Anyone with back pain can tell you how excruciating and even how debilitating it can be at times. There are different sources of back pain injuries and with that comes different types of treatment to help alleviate the pain. Slipped discs are a common back problem that many people deal with from time to time. Let’s take a look at what slipped discs are, their symptoms, causes and the otpions for the treatment of slipped discs.
What is a disc in the back?
Many people with back pain will say they have a slipped disc when they are in agony. A disc in your back serves as a cushion in between the bones of your spinal cord. The discs protect the bones by absorbing the shocks that occur to them from activities like walking, lifting, twisting, running, etc.
What is a slipped disc?
When you’re talking about discs in the back it’s important to note that there are two parts; a soft, jelly-like inner portion and a tough outer ring. Any type of injury or weakness can cause the soft part of the disc to protrude to the outer ring. When this happens, that inner jelly-like part starts to seep into the surrounding tissue and other areas, causing extreme pain. This is what many referred to as a “slipped disc”. If the slipped disc compresses one of your spinal nerves, you may also start to feel numbness and pain along the nerve that was affected.
Many people will say that the term “slipped disc” is not accurate to what is going on inside of the body because nothing is actually slipping or falling. But, it is still one that is used and recognized by the medical community.
What causes a slipped disc?
Since our backs are involved in virtually every movement we make, there is a laundry list of causes when it comes to a slipped disc. Here are three of the most common ones:
- Heavy Lifting or Twisting. A slipped disc can happen when you are twisting or turning to lift something. When you lift a heavy object, you are putting a lot of strain on your back muscles, which can lead to a slipped disc.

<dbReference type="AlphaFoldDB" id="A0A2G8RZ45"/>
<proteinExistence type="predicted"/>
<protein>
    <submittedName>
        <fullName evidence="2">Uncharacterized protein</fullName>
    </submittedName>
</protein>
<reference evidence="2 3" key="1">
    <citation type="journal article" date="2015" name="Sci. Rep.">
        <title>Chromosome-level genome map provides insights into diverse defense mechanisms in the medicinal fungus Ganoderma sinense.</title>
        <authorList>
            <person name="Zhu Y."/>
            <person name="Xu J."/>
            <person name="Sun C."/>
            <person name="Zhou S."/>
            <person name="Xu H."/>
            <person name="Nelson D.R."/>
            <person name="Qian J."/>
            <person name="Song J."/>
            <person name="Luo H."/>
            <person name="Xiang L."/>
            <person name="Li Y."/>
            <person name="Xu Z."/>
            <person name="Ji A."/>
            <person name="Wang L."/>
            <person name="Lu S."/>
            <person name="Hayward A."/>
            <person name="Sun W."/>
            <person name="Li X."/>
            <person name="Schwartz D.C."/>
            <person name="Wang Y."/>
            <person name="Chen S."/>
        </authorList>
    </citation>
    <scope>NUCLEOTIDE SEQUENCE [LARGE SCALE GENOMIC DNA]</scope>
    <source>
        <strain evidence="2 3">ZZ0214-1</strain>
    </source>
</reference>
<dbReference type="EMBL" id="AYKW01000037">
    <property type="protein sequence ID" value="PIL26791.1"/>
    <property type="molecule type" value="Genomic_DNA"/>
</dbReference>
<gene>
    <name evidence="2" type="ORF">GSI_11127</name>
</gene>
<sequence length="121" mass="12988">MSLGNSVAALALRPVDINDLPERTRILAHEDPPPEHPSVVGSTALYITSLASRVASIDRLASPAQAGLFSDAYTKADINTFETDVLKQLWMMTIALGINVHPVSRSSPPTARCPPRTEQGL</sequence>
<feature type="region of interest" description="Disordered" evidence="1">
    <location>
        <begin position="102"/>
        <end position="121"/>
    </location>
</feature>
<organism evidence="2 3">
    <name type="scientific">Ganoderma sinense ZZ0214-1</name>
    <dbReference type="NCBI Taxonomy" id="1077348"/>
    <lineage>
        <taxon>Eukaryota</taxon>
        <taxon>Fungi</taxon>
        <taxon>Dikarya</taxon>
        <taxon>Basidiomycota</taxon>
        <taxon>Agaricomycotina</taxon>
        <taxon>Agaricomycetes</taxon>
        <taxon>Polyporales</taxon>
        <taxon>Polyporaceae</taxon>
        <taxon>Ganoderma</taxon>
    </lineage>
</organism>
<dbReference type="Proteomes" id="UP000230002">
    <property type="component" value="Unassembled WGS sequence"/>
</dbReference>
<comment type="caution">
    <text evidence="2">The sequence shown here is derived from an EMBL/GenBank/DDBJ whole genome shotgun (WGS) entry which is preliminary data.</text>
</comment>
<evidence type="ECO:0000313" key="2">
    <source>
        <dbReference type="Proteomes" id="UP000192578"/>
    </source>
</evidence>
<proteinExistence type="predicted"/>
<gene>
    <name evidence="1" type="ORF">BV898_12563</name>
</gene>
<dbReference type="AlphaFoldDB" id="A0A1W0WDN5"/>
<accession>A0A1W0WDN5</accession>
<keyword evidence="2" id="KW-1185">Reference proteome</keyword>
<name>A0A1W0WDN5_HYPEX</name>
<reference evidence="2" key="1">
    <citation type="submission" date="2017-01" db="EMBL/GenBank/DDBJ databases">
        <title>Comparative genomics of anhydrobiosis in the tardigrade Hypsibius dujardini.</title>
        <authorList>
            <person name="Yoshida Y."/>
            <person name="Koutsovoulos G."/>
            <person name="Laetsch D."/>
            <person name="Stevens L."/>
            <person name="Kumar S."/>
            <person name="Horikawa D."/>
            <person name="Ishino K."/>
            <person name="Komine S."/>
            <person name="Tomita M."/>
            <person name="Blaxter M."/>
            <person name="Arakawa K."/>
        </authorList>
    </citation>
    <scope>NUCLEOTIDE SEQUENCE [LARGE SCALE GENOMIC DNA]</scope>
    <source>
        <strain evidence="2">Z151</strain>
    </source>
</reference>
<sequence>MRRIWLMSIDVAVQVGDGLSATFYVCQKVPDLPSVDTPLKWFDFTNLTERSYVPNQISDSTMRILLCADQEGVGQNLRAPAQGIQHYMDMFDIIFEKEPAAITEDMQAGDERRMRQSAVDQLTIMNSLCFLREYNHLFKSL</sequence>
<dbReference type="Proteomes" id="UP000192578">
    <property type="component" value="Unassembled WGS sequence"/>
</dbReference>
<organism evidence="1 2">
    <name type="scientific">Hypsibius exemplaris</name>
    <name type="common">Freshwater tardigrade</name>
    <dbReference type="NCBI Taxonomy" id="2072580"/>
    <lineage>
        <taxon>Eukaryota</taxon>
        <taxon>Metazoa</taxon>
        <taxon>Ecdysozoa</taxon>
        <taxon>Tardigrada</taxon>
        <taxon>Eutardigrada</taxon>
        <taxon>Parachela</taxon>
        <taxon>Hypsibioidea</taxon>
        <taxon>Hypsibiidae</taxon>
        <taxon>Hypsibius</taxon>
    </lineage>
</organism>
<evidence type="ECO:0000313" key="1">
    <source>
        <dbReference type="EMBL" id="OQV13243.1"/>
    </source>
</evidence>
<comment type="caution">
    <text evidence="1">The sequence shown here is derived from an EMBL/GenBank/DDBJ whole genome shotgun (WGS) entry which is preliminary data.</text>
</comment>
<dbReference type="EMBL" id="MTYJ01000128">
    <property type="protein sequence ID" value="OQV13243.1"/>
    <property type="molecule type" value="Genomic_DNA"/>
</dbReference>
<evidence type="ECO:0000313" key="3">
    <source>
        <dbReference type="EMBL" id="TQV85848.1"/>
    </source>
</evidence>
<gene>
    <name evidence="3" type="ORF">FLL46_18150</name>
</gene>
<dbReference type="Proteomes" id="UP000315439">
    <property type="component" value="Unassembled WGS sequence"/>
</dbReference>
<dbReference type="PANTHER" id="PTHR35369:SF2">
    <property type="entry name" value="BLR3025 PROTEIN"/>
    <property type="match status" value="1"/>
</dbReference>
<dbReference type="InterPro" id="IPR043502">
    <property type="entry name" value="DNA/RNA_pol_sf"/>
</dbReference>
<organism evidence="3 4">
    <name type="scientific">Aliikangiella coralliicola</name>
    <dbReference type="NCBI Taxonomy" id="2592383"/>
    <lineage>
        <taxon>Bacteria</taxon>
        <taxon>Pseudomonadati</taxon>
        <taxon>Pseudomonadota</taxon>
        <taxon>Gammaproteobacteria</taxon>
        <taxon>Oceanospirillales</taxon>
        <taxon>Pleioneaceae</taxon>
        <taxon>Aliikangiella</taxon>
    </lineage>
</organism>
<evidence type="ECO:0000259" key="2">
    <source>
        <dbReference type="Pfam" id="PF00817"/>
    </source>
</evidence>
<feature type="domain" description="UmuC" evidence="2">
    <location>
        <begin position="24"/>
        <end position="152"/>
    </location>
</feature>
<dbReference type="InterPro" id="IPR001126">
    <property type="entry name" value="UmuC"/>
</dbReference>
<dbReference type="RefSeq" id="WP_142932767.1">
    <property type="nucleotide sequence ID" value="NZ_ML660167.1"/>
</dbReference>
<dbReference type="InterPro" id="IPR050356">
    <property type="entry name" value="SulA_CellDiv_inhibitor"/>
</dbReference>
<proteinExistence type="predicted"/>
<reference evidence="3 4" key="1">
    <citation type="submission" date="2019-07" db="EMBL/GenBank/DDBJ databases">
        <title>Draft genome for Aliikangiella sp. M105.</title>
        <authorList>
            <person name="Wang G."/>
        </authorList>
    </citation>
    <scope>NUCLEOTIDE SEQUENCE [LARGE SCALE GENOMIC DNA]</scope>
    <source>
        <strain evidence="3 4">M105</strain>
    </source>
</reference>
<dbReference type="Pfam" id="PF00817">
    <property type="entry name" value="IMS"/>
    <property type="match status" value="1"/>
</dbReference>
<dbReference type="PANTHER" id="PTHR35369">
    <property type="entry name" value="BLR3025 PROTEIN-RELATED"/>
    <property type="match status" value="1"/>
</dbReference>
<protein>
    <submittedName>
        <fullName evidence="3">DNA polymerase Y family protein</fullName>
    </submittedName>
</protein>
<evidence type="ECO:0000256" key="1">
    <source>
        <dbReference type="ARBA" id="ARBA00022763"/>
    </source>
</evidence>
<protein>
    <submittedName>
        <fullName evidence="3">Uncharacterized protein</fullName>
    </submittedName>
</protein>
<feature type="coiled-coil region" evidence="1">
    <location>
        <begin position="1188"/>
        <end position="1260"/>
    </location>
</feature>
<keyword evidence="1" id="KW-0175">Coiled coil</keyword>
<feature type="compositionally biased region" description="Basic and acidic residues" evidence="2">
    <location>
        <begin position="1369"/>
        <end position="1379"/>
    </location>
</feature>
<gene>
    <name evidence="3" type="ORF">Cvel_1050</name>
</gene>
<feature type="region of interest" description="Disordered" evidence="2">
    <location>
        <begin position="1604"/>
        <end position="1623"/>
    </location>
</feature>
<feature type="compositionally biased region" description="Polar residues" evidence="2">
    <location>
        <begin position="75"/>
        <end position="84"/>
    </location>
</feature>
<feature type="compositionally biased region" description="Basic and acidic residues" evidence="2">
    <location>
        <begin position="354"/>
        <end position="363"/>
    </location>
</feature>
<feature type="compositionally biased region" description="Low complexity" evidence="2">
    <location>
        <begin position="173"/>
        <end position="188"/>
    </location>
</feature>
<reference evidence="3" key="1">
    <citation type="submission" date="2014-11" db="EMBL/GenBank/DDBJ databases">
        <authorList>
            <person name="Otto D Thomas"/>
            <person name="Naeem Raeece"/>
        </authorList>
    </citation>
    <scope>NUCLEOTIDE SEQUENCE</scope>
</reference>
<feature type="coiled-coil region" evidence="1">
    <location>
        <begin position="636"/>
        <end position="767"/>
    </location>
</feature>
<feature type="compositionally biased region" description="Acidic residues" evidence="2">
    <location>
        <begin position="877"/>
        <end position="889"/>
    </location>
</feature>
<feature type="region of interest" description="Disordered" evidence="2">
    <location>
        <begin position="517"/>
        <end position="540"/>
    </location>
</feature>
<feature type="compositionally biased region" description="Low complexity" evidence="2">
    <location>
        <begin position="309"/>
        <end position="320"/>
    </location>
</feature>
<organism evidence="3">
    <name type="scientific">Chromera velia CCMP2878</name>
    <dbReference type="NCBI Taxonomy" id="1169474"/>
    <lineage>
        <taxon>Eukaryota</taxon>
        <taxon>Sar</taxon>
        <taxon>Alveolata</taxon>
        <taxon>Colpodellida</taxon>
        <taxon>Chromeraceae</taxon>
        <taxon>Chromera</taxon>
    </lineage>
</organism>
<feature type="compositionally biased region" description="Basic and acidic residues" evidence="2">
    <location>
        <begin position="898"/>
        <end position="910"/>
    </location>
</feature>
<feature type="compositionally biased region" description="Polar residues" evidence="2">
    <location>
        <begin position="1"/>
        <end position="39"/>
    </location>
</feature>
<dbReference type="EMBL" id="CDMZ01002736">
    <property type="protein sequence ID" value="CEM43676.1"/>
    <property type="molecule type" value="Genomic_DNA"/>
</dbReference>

- Being Overweight. Being overweight can lead to a slipped disc because the extra weight can put a strain on the back that it can’t handle. If your muscles are weak or you don’t get much exercise or movement, you could also be prone to developing a slipped disc.
- Getting Older. While anyone at any age can develop a slipped disc, it tends to happen more frequently when people get older. As we get older, our discs begin to lose some of their protective water. This can cause that inner ring to protrude more often.
What are the symptoms of a slipped disc?
The symptoms of a slipped disc vary because it can affect the upper or lower back, although a slipped disc is more common in the lower portion of the back. A slipped disc puts extra pressure on the spinal column and the nerves surrounding it. If you are experiencing any of the following symptoms, a slipped disc may be to blame:
- Pain and numbness, most often on one side of the body
- Pain that extends from your back to your legs or arms
- Unexplained muscle weakness
- Pain that gets worse when you stand or sit
- Pain that gets worse at night
- Tingling, aching, or burning in one area
- Pain with movement, straining, coughing, or doing leg raises
Those symptoms are typically associated with slipped discs, but can also be linked to other conditions. If you are experiencing any of those, it’s best to consult your doctor for a proper examination. They can determine if it is indeed a slipped disc and what course of treatment is necessary. A doctor will do a physical exam that may consist of the following:
- Spinal exam
- Neurological test
- Range of motion test
- Leg raise test
A doctor may also do a series of tests including x-rays, CT scans or an MRI to get a clearer picture of what’s going on inside. Understanding the injury in its entirety allows for the best treatment for slipped discs depending on your case.
Treatment for Slipped Discs
Once you’ve been diagnosed with a slipped disc, you’re going to want to know how to treat the pain. Treatment for slipped discs is determined by the level of pain you’re experiencing. Most likely your doctor will advise you not to do any lifting until your condition heals. But, you don’t want to remain sedentary. Doing so can weaken your muscles and leave your joints stiff. Try to maintain regular activity at a slower pace.
Your doctor may tell you to take over-the-counter pain medications. If those do not work, he may prescribe stronger medications such as narcotics or muscle relaxers.
Many times, physical therapy is used as a treatment for slipped discs. This type of therapy will include exercises that can strengthen your back while also reducing pain. This type of natural treatment for slipped discs is often recommended because a professional can craft an exercise program that will help you get stronger while alleviating the pain. Typically, people will recover from a slipped disc within six weeks depending on the severity of the injury.